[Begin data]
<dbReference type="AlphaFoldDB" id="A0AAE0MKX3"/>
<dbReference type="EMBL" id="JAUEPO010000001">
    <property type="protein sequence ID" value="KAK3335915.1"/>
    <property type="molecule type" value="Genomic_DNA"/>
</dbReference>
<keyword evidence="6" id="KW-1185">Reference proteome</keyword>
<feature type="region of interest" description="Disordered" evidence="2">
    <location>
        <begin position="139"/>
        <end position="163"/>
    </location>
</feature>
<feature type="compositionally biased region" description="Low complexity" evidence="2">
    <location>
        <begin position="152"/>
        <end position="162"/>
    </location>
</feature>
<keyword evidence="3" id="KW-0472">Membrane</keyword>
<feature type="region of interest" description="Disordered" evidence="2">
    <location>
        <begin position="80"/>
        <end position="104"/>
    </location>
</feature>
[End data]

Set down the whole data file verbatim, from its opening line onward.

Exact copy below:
<dbReference type="AlphaFoldDB" id="A0AAE0MKX3"/>
<dbReference type="EMBL" id="JAUEPO010000001">
    <property type="protein sequence ID" value="KAK3335915.1"/>
    <property type="molecule type" value="Genomic_DNA"/>
</dbReference>
<keyword evidence="6" id="KW-1185">Reference proteome</keyword>
<feature type="region of interest" description="Disordered" evidence="2">
    <location>
        <begin position="139"/>
        <end position="163"/>
    </location>
</feature>
<feature type="compositionally biased region" description="Low complexity" evidence="2">
    <location>
        <begin position="152"/>
        <end position="162"/>
    </location>
</feature>
<keyword evidence="3" id="KW-0472">Membrane</keyword>
<feature type="region of interest" description="Disordered" evidence="2">
    <location>
        <begin position="80"/>
        <end position="104"/>
    </location>
</feature>